Posted Sep 21, 2010

Carmine Beeaters

To those  of you who have received this newsletter already we sincerely apologise for sending this again, but when sending this out we had  a major problem with the server and more than 60% of people never received it.  Those of you who never got it here goes........

We are now well into  peak season in Zambia. The weather has started to get very warm,  but the game viewing at this time of year is exceptional.  The Carmine Bee-eaters have arrived in mass in the Luangwa National Park and Lower Zambezi valley in their annual migration from East Africa. These beautiful birds nest in their thousands along the banks of both the Luangwa and the Zambezi rivers and its certainly a spectacular sight to wi.

News from Mfuwe lodge

Wonky tusk and WinstonMfuwe Lodge has reported that Wonky Tusk and her family have been coming through the hotel to check out the Wild Mango Tree which is in full bloom but no fruit as yet. As from November onwards this family of elephant will be walking through the hotel on a regular basis to eat the wild Mango’s. I personally can’t wait to be back in the Luangwa Valley at this time of year when we will have clients on safari led by Derek Solomon, a wildlife specialist and we will be able to once again witness this amazing sight.

Wonky tustk

John Coppinger reports on rhino sightings in North Luangwa National Park.

rhino in north luangwa

 John Coppinger who has been in Luangwa for over 26 years and owns runs a number of excellent bushcamps in both North and South Luangwa, reported that recently clients at his Mwaleshi camp (North Luangwa National Park ) have seen their first sighting of Black Rhino in the wild in Zambia for over 20 years (certainly in Luangwa)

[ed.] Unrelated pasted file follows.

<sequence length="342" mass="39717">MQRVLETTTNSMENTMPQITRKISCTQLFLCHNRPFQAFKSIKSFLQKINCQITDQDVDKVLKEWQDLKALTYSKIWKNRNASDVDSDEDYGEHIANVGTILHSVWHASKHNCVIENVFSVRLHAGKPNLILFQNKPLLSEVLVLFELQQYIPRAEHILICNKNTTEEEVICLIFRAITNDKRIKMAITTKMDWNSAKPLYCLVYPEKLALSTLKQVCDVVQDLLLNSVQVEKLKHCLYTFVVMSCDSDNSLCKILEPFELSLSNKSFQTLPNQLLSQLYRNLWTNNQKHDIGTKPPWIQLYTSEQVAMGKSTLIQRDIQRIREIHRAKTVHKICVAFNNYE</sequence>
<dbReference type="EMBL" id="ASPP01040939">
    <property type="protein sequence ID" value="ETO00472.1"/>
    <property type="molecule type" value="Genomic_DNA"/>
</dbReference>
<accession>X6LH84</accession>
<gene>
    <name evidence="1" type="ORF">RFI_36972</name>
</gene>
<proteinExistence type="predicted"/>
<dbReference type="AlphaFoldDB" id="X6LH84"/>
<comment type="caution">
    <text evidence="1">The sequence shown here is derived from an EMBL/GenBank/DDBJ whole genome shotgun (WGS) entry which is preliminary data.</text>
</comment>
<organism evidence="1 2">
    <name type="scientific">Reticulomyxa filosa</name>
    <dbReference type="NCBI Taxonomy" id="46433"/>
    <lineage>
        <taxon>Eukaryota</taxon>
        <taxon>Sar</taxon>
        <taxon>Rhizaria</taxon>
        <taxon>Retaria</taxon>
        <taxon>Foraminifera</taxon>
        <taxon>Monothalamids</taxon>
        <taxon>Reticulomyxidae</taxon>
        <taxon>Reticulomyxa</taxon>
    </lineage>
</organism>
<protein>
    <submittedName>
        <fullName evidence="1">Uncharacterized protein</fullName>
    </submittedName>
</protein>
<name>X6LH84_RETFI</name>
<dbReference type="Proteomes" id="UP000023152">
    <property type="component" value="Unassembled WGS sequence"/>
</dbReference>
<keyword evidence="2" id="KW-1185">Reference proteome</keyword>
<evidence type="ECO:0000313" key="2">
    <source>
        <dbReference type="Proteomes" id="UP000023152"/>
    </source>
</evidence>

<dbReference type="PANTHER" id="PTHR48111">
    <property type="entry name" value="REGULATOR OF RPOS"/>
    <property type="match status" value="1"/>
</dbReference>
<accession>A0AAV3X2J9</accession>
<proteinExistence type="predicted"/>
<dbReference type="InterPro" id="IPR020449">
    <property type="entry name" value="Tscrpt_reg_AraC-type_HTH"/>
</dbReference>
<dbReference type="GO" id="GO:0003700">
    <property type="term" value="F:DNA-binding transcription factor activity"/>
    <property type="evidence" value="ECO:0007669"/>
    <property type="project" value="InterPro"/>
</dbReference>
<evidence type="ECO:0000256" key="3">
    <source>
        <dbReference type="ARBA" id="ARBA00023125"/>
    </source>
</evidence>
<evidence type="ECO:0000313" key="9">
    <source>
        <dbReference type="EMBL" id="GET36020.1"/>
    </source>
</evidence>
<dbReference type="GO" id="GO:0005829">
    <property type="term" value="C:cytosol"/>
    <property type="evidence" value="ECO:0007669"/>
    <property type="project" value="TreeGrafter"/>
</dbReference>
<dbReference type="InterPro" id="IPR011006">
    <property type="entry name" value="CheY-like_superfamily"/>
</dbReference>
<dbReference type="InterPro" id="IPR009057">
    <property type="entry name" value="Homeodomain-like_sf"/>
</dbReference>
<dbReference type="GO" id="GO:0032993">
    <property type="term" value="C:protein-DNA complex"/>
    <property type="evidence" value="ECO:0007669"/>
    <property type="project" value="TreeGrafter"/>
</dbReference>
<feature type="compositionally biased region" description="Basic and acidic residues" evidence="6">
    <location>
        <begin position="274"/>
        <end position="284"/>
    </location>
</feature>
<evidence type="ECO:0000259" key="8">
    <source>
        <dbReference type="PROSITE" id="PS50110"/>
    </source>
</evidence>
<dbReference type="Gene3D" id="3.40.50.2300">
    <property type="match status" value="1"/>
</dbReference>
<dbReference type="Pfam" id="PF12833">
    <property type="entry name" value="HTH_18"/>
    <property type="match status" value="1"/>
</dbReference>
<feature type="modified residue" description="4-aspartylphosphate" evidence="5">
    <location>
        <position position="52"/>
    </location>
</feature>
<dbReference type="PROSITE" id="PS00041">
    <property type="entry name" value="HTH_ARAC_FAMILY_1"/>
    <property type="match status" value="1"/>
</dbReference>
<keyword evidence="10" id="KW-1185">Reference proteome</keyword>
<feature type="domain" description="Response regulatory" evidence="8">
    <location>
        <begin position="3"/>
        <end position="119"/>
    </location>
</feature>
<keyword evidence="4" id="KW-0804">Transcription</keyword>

Sadly all the rhino in Luangwa were poached out during the 1980’s. The North Luangwa Conservation Project, which is funded by Frankfurt Zoological Society, commenced a reintroduction programme and in 2003 the first animals arrived by air from South Africa. The translocation schedule culminated in the arrival of the final 5 animals this May. In the interim there have been 2 natural deaths and 3 births, resulting in a total population of 27 animals, believed to be a sufficient number to propagate naturally. Most of the  black rhinos exist in the 300 kms sq sanctuary but some have moved beyond these boundaries, whilst still closely monitored by the NLCP team and ZAWA scouts.

 Mwaleshi North luangwa Mwaleshi camp Hippo in NorthLuangwaSwimming at Mwaleshi Falls
For those of you who love to do a wild walking safari in the remote wilderness of North Luangwa National Park then we definitely recommend a trip to Mwaleshi Camp. This 8 bedded rustic camp which is built out of reeds and thatch is built on the banks of the Mwaleshi River. Situated on a scenic bend of the Mwaleshi River ten kilometres from the Luangwa confluence. This is a true wilderness area and the  park is renowned for its large herds of buffalo, big black maned lion, hyena the endemic Cooksons Wildebeeste and plenty of species of plains game. Now  there is also a chance to see Black rhino in the wild  which adds a new dimension to the safari. The camp manager will be your guide and host, assisted on walking safaris by an armed national parks scout. Limited access roads facilitate exploring further a field by vehicle. The camp is only open from 15 June till 31 October.


The regatta on the zambeziElephants join the regattaThe first regatta on the Zambezi
  Regatta on the Zambezi                            Elephants join in the race                        The first to row on the Zambezi in 1910